Saturday, 28 November 2009

Africa's Human Rights Record Remains Poor

The delegates at the 46th Ordinary Session of the African Commission on Human and People's Right held in Banjul from 11-25 November 2009 have observed that despite some progress made in the past, the overall human rights record in Africa is still poor.
They noted with regret that many African countries continued to violate the rights of their own people.
According to the delegates, the deteriorating human rights situation in many African countries has negatively impacted on the life of women and children.
In a communiqué issued at the end of the 46th Ordinary Session, delegates highlighted that climate change is another disturbing threat to the enjoyment of human rights on the continent
Among the resolutions adopted by the Commission are the appointment of the Special Rapporteur on prisons and places of detention in Africa, resolutions on the appointment of the Special Rapporteur on refugees, asylum seekers, internally-displaced persons and migrants in Africa.
It also adopted a resolution on the appointment of the Special Rapporteur on human rights defenders in Africa, appointment of the Chairperson of the working group on older persons, Resolution on Climate Change and Human Rights and the need to study its impacts in Africa, Resolution on the Impact of Global Financial Crisis on the Enjoyment of Social and Economic Rights in Africa and MOU between the Community Law Centre of the University of Western Cape, South Africa and the African Commission.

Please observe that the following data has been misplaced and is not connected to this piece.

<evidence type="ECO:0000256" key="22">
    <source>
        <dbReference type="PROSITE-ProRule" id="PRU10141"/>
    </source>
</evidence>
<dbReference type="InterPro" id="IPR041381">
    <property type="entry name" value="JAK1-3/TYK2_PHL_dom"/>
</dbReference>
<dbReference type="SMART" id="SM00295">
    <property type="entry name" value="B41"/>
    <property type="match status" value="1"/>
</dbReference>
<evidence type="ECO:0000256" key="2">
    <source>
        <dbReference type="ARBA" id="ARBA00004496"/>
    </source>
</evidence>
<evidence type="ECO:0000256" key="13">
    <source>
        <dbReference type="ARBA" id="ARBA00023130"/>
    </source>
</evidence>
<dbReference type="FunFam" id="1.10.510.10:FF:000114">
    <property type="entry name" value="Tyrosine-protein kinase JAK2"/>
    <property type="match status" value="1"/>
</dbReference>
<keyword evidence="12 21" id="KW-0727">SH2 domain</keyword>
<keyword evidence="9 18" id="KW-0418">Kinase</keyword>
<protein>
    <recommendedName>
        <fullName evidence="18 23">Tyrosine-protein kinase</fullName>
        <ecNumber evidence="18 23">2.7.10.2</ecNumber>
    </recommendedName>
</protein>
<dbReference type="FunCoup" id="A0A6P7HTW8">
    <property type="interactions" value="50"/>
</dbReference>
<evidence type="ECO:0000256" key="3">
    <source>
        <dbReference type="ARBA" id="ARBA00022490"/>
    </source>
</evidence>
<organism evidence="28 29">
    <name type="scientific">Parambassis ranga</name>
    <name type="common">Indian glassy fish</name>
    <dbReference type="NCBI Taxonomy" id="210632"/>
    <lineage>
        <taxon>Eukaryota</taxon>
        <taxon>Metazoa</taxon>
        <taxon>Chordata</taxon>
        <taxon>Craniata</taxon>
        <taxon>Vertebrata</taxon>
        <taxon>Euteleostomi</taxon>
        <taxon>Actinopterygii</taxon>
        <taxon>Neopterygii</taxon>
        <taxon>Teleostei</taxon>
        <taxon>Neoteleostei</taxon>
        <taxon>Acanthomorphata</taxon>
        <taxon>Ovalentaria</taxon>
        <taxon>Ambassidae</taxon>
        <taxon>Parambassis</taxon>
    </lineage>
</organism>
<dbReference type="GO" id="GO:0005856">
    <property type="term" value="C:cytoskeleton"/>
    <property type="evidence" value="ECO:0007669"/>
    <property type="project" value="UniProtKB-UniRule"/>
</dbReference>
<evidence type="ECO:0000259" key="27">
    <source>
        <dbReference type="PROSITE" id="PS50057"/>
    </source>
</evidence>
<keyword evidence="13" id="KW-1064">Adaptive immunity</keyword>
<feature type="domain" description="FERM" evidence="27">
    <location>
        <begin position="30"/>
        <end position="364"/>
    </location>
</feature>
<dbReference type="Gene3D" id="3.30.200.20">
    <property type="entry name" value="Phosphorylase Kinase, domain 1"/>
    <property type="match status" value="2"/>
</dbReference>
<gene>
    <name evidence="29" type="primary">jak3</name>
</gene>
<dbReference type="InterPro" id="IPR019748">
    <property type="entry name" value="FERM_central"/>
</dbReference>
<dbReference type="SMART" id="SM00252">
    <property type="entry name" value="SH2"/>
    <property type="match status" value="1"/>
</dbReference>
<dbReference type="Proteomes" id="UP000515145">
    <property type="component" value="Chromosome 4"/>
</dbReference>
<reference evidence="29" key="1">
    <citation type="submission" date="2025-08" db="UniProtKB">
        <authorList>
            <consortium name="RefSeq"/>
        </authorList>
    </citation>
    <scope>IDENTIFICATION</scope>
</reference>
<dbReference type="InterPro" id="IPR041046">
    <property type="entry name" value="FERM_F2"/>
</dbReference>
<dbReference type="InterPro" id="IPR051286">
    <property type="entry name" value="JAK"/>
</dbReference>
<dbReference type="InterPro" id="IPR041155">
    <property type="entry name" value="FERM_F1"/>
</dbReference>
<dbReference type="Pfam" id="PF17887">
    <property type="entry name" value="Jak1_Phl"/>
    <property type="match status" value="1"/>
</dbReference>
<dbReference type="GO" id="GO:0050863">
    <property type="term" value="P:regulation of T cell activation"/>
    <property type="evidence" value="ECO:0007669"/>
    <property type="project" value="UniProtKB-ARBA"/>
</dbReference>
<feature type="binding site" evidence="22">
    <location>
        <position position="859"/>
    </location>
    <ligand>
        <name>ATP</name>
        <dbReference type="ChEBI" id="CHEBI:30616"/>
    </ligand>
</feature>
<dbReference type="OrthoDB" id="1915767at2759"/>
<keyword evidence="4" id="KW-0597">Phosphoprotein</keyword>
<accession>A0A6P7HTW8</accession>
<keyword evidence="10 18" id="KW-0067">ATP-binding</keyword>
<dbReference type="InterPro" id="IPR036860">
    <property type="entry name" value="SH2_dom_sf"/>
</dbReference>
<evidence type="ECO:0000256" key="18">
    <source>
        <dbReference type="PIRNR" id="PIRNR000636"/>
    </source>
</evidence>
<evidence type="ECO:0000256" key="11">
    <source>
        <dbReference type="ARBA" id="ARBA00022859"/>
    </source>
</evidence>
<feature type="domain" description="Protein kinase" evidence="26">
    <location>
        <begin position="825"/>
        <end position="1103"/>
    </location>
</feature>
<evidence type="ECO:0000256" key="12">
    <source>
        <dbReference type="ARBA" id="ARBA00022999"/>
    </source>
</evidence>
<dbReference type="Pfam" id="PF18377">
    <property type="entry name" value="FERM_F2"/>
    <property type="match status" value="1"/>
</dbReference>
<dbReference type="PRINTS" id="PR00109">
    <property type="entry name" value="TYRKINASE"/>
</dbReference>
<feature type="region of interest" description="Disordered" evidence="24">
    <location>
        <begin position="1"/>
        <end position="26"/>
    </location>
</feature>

The Commission has decided to hold its 47th Ordinary Session from 12 to 26 May 2010 in Tunis, the Republic of Tunia.
It has also adopted its 27th Activity Report, which will be submitted at the 16th Ordinary Session of the Executive Council of the African Union and 15th Summit of the Assembly of Heads of State and Governments of the African Union, scheduled to take place in January 2010, in Addis Ababa, Ethiopia.
This year's session was attended by sixty-seven delegates, representing twenty-one states parties, seven National Human Rights Institutions, eight International and Inter-Governmental Organisations and forty-one African and International NGOs. Altogether 286 delegates had participated in the session.
The Commission often holds two Ordinary Sessions in a year: May and November. The sessions are always occasions for state parties, Human Rights Institutions (NHRI) and Non-Governmental Organisations (NGO) to interact and look at the overall human rights situation on the continent.
The Commission has this time around elected Commissioner Reine Alapini-Gansou from Togo as its new Chairperson.
Source:The Point

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